The responses of individuals and groups to urban life, to factory employment or to new technology are a product of the values, experiences and behaviour patterns that they have assimilated over time as members of particular communities and societies. Some groups and individuals are more open to change and more able to adapt to it than others. Decisions are taken to accept or resist an innovation on the basis of characteristics peculiar to the individual, household or group within the context of the local physical, social, economic, cultural and demographic environment.
Access to education may increase awareness of the health benefits of improved sanitation technology, while income will influence the ability of a household to acquire particular facilities. Personal experience and demonstration of alternative technologies may help to convince people that the benefits of the investment will outweigh any costs incurred. Community organizations and influential leaders can assist in marketing the concept by emphasizing factors valued locally. These may include the status attached to possessing a facility, or its functional value in terms of comfort. Equally, factors such as rapid increase in population which limits privacy may heighten the perceived need for innovations in sanitation.
People resist change for many reasons. There may be resentment towards outside "experts" who know little of local customs and who are perceived to benefit more from the innovation than local people. Leadership may not be united within a community. For example, those with traditional authority who fear a loss of power and status may oppose innovation strongly supported by political or educated elites. New technologies may be aesthetically unacceptable or conflict with established patterns of personal and social behaviour. Furthermore, households vary widely in the resources of money, labour and time available to them and have their own priorities. For those with limited resources, the costs in the short term of an apparently "low-cost" system may be too great when set against their need for food, shelter and clothing. In addition, in terms of capital investment latrines may be very costly for households if they take a long time to clean, are difficult to use or involve radical changes in social habits (Pacey, 1980). There may also be seasonal variations in the availability of money and labour. Thus the timing of the promotional aspects of a project in relation to, for example, agricultural seasons may be important in determining the local response.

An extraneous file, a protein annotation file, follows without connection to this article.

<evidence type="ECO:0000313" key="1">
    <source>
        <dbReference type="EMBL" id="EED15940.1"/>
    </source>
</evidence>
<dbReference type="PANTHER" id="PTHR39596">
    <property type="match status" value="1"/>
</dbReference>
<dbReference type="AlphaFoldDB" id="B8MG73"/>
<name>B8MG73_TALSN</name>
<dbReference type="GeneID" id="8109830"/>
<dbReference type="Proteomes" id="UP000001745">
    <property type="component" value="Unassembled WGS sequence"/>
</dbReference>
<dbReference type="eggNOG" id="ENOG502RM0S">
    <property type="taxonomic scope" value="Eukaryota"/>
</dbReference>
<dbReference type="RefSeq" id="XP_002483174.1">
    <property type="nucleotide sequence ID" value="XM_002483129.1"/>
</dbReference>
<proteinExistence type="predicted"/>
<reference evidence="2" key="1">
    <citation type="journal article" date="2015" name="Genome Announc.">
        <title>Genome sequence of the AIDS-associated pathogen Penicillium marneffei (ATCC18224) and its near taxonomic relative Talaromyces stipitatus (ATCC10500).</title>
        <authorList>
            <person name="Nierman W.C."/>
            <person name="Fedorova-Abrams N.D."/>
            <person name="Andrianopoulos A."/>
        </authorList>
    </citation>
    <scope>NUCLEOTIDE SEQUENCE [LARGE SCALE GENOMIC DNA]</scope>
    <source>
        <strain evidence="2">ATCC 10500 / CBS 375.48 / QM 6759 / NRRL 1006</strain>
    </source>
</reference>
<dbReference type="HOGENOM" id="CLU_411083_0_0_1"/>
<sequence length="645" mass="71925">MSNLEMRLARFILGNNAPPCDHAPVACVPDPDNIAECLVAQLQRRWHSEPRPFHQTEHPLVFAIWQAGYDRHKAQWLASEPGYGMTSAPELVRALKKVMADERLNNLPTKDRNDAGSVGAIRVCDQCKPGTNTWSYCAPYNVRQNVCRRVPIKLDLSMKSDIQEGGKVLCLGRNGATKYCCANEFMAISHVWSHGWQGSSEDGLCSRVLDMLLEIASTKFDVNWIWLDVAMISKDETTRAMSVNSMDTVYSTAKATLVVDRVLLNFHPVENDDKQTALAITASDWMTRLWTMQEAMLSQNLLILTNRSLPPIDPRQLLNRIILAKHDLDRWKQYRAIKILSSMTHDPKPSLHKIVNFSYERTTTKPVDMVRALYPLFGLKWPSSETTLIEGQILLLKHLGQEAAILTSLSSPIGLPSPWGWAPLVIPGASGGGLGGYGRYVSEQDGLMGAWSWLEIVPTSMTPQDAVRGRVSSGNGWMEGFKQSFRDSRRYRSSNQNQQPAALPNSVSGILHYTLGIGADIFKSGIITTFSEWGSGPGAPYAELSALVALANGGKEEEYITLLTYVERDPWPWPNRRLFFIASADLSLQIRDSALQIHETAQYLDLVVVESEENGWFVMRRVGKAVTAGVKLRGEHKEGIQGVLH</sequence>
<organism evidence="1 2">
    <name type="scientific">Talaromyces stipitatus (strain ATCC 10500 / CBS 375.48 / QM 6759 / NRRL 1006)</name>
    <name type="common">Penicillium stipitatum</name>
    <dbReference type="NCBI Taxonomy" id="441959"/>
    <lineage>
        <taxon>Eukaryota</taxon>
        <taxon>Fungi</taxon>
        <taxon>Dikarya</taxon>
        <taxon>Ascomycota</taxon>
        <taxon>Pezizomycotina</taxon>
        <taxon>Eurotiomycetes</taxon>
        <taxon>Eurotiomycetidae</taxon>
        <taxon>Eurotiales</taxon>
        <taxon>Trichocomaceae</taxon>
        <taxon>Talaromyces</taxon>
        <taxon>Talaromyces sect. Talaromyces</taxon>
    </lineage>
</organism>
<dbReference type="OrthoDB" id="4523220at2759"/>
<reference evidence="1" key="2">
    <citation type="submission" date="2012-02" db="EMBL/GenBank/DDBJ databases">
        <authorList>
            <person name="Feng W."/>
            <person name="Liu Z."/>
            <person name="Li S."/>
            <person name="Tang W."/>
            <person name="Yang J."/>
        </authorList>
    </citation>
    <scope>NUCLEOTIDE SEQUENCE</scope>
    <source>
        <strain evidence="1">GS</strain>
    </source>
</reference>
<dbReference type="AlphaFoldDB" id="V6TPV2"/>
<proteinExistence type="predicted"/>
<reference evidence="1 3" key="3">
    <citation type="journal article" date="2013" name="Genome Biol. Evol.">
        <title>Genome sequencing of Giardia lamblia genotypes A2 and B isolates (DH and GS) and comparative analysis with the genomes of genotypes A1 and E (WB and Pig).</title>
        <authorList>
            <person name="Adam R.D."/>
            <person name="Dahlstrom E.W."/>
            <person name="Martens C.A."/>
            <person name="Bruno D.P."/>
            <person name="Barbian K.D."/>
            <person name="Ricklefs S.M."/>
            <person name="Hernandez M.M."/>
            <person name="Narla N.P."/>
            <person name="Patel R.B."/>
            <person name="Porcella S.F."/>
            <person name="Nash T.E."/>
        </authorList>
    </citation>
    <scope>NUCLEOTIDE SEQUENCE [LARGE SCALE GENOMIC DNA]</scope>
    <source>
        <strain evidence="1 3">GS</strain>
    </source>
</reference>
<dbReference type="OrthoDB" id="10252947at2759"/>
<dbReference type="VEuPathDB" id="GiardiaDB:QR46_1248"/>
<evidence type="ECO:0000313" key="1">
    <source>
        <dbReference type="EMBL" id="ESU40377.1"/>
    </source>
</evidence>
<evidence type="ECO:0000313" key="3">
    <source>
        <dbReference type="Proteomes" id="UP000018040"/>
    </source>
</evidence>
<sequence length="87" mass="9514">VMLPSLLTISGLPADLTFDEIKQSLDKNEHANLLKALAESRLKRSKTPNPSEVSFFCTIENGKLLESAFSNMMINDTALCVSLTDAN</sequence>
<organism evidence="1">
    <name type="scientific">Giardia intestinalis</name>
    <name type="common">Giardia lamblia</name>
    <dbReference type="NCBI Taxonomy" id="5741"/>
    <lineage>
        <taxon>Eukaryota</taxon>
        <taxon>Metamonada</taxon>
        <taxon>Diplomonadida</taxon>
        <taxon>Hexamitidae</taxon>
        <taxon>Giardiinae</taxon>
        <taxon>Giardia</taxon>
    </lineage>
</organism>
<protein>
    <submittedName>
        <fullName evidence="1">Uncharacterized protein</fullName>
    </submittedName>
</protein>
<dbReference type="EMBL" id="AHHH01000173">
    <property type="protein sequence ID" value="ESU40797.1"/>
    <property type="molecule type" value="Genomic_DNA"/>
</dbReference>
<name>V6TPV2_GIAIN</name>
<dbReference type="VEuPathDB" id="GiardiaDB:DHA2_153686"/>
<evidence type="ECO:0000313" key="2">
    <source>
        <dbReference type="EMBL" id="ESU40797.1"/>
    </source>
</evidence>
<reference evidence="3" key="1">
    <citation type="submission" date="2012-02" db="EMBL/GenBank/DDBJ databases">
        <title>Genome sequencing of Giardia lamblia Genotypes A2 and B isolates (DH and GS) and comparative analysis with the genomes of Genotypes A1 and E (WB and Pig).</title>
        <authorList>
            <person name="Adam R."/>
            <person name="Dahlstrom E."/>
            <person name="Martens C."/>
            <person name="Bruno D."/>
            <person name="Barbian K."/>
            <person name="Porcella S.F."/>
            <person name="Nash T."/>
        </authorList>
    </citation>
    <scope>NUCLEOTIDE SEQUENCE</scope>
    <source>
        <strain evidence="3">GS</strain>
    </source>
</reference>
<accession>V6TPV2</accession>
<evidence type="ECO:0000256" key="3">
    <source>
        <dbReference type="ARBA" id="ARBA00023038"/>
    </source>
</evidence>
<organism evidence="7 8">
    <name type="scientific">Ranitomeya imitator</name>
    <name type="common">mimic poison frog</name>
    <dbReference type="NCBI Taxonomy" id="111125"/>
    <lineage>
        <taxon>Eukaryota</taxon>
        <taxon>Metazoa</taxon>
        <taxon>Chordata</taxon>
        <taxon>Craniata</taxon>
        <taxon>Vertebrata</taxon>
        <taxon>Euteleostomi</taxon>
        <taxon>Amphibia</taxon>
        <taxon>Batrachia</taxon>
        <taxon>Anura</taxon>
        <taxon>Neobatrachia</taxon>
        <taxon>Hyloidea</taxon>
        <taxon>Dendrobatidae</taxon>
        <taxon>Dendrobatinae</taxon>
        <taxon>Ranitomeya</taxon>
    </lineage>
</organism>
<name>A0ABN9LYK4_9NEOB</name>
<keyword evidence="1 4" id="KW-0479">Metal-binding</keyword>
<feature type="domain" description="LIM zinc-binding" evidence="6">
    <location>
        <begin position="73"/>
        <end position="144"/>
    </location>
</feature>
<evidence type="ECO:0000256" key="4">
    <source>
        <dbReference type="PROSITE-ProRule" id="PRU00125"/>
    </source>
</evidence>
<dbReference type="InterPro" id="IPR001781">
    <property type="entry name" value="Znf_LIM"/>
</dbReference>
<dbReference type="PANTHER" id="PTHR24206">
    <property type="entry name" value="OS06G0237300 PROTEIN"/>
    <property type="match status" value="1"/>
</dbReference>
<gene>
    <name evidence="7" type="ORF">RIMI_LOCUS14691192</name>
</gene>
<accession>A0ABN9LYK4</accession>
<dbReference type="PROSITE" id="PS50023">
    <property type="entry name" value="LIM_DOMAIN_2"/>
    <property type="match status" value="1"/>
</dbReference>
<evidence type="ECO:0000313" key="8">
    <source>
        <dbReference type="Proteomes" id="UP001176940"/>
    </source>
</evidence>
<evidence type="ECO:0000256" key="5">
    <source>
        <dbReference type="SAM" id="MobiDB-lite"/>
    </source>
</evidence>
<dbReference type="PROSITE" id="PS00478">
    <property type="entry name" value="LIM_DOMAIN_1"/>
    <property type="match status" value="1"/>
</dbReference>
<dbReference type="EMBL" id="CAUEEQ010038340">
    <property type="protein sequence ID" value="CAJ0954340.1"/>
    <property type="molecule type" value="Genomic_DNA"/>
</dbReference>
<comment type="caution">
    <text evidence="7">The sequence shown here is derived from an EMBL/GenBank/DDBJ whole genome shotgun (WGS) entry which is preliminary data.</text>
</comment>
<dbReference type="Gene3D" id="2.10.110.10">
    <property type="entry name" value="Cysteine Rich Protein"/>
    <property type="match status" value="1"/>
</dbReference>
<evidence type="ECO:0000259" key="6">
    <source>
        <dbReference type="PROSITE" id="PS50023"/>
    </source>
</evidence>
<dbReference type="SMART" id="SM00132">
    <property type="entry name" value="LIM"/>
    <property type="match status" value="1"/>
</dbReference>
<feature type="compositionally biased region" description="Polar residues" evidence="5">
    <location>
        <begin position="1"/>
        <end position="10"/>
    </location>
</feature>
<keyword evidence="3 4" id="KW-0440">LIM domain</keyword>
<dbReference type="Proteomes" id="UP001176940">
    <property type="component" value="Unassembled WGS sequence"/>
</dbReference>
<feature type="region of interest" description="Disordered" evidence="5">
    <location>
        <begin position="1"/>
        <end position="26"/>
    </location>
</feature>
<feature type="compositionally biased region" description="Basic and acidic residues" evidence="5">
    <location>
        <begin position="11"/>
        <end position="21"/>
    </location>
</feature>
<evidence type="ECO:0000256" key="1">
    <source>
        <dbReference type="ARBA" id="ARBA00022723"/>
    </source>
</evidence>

The demographic composition, economic characteristics and attitudes to sanitation of individual households change over time. Experience shows that once people start to improve their houses their interest in latrines is likely to be aroused. Thus some households may be encouraged to install a latrine as one aspect of the modernization process. Projects should be flexible enough to allow households to invest in on-site sanitation not only when they feel motivated but also when they have the resources to do so. Indeed it may be most appropriate to introduce a range of on-site technologies within a particular community from which households can make a choice according to their own changing needs and priorities.